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Mortgage rates fall, but so do loan applications

(MoneyWatch) The pace of new home constructionin the U.S. rose 2.3 percent last month, and that was before the Federal Reserve's recent move to ease interest rates helped push mortgage rates to record lows. But while this should be good news for the housing industry, mortgage refinancing continues to outpace applications for new home loans. There is reason to think that pattern may continue, potentially hindering the Fed's efforts to breathe life into the housing sector.

Fed Chairman Ben Bernanke said last week that the Fed will start purchasing $40 billion a month in mortgage-backed securities. This is the third round of so-called quantitative easing, under which the Fed buys debt securities in hopes of lowering long-term interest rates low and stimulating spending. QE3, as the latest initiative is dubbed, also aims to encourage investors to invest in riskier assets, such as stocks, in pursuit of higher returns.

Mortgage rates have declined since the Fed announcement. The average rate on 30-year fixed-rate mortgages fell to a record-low 3.72 percent last week, down from 3.75 percent the previous week, according to the Mortgage Bankers Association.

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But the trade group also said the total number of mortgage applications slipped 0.2 percent. On a seasonally adjusted basis, the MBA's purchasing index -- a weekly measure of the number of mortgage applications submitted to buy a home--was down 4 percent from a week earlier. Although these rates can vary widely from one week to another, since the start of 2012 the less-volatile four-week moving index has either held steady or dropped.

Applications  by borrowers to refinance their home loans increased 1 percent last week to 81 percent of all mortgage applications, an all-time high. To put that in context: From 2005 to 2007, refis made up less than 44 percent of the total mortgage applications.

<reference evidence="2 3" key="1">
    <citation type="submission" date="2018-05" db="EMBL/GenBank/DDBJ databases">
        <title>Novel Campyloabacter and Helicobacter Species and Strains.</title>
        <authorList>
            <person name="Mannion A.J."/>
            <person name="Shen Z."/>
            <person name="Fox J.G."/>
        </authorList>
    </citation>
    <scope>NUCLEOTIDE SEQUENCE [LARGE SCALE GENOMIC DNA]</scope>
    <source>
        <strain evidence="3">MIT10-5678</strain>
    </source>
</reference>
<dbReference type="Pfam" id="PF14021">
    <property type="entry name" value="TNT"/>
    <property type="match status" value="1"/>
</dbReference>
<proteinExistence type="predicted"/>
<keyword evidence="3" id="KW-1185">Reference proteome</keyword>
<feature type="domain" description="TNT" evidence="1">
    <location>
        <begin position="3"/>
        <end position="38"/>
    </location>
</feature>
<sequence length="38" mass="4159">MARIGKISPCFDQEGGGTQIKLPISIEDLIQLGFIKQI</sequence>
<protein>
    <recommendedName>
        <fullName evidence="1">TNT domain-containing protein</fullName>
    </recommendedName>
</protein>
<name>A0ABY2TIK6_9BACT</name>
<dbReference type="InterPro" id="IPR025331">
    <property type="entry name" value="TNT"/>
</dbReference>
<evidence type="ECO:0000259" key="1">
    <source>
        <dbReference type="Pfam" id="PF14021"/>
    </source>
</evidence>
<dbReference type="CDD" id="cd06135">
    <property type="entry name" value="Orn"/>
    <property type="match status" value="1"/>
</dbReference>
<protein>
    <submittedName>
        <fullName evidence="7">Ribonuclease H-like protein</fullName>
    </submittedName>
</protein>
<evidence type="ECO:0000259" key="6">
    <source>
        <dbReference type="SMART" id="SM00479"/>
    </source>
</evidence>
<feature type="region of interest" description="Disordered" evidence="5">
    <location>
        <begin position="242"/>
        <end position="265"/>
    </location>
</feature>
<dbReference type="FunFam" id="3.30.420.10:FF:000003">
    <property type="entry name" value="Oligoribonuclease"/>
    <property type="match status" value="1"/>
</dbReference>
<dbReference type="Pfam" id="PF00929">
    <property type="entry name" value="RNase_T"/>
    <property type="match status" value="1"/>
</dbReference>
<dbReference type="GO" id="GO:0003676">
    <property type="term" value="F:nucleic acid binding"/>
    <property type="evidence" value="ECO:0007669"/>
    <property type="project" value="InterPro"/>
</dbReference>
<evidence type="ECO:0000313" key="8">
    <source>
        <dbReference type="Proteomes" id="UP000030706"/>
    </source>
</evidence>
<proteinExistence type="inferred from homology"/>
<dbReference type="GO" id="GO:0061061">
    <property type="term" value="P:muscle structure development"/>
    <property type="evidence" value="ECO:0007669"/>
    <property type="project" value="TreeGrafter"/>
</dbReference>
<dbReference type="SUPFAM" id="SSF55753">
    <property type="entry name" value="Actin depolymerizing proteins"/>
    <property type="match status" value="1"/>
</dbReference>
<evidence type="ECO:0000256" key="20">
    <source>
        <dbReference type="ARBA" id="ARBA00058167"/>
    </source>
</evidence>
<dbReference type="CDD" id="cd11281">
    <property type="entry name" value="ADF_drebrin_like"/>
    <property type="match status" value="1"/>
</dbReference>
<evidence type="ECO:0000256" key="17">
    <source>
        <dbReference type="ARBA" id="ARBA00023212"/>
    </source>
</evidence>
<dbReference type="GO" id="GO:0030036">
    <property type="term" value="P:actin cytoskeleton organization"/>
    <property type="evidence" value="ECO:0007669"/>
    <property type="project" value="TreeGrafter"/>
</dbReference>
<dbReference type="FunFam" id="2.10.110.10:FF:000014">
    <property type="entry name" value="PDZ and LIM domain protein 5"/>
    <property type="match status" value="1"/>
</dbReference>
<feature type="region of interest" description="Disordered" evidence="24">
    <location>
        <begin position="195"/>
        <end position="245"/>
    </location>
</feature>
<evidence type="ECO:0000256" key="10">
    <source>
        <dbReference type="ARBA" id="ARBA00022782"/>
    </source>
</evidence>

One reason why fewer borrowers are seeking new mortgages is that banks have tightened lending standards. Many people who want to buy a home do not qualify because of poor credit histories. And with the U.S. economy still on shaky ground, many consumers who could get a mortgage remain hesitant to take on new debt.

Local issues are also impeding regional housing markets. Some regions, which experienced only moderate declines in the price of real estate, are seeing a shortage of desirable homes for sale. Lower interest rates are unlikely to do much to boost sales in those areas.

In addition, there are concerns that banks are delaying passing on interest rate cuts to consumers. Even though rates are already the lowest in a generation, they could be even lower.

In the past year, lenders have taken advantage of these rates by increasing the amount they earn from the spread between what it costs them to borrow money and what they charge customers. Banks earn money from mortgages by lending to borrowers at one rate, then bundling them and selling them as mortgage-backed bonds that pay interest at a lower rate.

Since 2007 the difference between those two rates has been around 0.75 percentage points. In the last 12 months, that difference has almost doubled and is now more than 1.4 percentage points. If the difference was still at last year's rate then the interest today on a 30-year fixed-rate mortgage could be as low as 2.8 percent.

However, even a lower rate can't make more people eligible to borrow, put more properties on the market or make consumers more confident in the economy.

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